Minneapolis Wind Farm to Help Meet Minnesota's Mandate for 25 Percent of Its Electricity from Renewable Resources by 2025.


National Wind, LLC is partnering with a community in Minnesota to form and capitalize High Country Energy, LLC. When completed, it will be the largest community-owned wind energy project in Minnesota and in the country and is expected to qualify for C-BED status, meaning it is owned by Minnesota residents and that 51 percent of the profits are returned to the Minnesota community members over the life of the project.

National Wind Photograph


 National Wind, LLC is partnering with a community in Minnesota to form and capitalize High Country Energy, LLC. When completed, it will be the largest community-owned wind energy project in Minnesota and in the country and is expected to qualify for C-BED status, meaning it is owned by Minnesota residents and that 51 percent of the profits are returned to the Minnesota community members over the life of the project.


National Wind will manage the development and construction of High Country Energy's 300 megawatt (MW) wind farm located in Minnesota's eastern Dodge and western Olmsted counties.


High Country Energy, LLC was formed by National Wind in partnership with seven members of the community that invested in the project: Barry Rogne, Bryant Hokeness, Dan Hoffman, Eric Lee, Ken Binkley, Kevin Green and Larry Larson.



Pat Pelstring National Wind Photograph

"We are grateful to the community for their strong local support of this project and to the local landowners who have decided to partner with us," said Pat Pelstring, co-founder and chairperson of National Wind. "This is a ground-breaking community-owned project because it compares in size to some of the nation's largest utility projects."


"This allows the project to take advantage of economies of scale not normally available to community-owned projects. It is owned by the local community with significant financial returns for the local community."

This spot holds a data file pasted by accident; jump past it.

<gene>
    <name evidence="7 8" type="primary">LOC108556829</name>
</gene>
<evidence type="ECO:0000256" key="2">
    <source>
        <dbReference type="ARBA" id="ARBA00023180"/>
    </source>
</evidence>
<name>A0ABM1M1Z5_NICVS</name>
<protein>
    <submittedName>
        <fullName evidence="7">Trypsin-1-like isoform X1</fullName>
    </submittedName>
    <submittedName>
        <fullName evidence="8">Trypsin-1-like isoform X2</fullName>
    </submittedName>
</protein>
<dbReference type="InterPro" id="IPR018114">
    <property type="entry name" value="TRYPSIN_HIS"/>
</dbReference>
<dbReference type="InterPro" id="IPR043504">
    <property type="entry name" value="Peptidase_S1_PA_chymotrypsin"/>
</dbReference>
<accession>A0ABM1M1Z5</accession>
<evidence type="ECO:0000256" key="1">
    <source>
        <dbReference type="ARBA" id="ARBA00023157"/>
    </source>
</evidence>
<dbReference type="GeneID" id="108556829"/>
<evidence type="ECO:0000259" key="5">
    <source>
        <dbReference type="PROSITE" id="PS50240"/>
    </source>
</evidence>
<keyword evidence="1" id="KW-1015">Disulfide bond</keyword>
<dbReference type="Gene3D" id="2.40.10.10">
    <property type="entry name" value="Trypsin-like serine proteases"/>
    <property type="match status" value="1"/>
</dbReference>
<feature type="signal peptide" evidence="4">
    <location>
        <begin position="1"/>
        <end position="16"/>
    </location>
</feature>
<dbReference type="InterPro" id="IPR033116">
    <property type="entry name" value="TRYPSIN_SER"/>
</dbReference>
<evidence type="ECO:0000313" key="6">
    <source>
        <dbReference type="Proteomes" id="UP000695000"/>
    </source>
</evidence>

Minnesota has created incentives to promote community-based energy developments through the New Generation Energy Act of 2007. National Wind supports this effort with a landowner-based development model designed for larger scale projects.



National Wind Project Generator Blade Being Added



National Wind Photograph


The New Generation Energy Act of 2007 has required utilities to commit to allocating space on the grid for 1200MW of C-BED projects by 2025. The wind farm will also be utilized to help meet Minnesota's mandate for 25 percent of its electricity from renewable resources by 2025.


 "I'm proud to partner with National Wind because they are truly committed to local ownership of wind projects," said Barry Rogne, chairman of the High Country Energy, LLC, members Advisory Board. "They are an experienced wind energy developer and offer the guidance we need to make this project an overall success. I have directly participated in the development process and look forward to the positive impact the project will have on our local economy."


About National Wind, LLC:

National Wind, headquartered in Minneapolis, Minnesota, is a leader in the development and management of utility scale (50 MW or more) community wind energy projects. National Wind and its development subsidiary, "Wind Energy Developers, LLC," have participated in developing 12 wind energy projects and currently have over 1,000 MW in development throughout Minnesota, Iowa, North and South Dakota.


National Wind

Steps to Building a Community Wind Farm

Q&A: Jack Levi

Jack Levi isn’t a stranger to community development projects.  He has spent the last 4 years developing community-wind based projects and the previous 15 years in investment banking. To even begin to think about building a community wind project, there are certain steps that one needs to take. Levi discusses these steps and their importance to the overall process.

Q: How do projects start for you?

Jack: Projects usually begin with an existing group coming to us and asking us to help them develop a project. Many communities find that small scale community wind projects are not economically viable. We are one of the few groups with experience developing utility –scale community projects.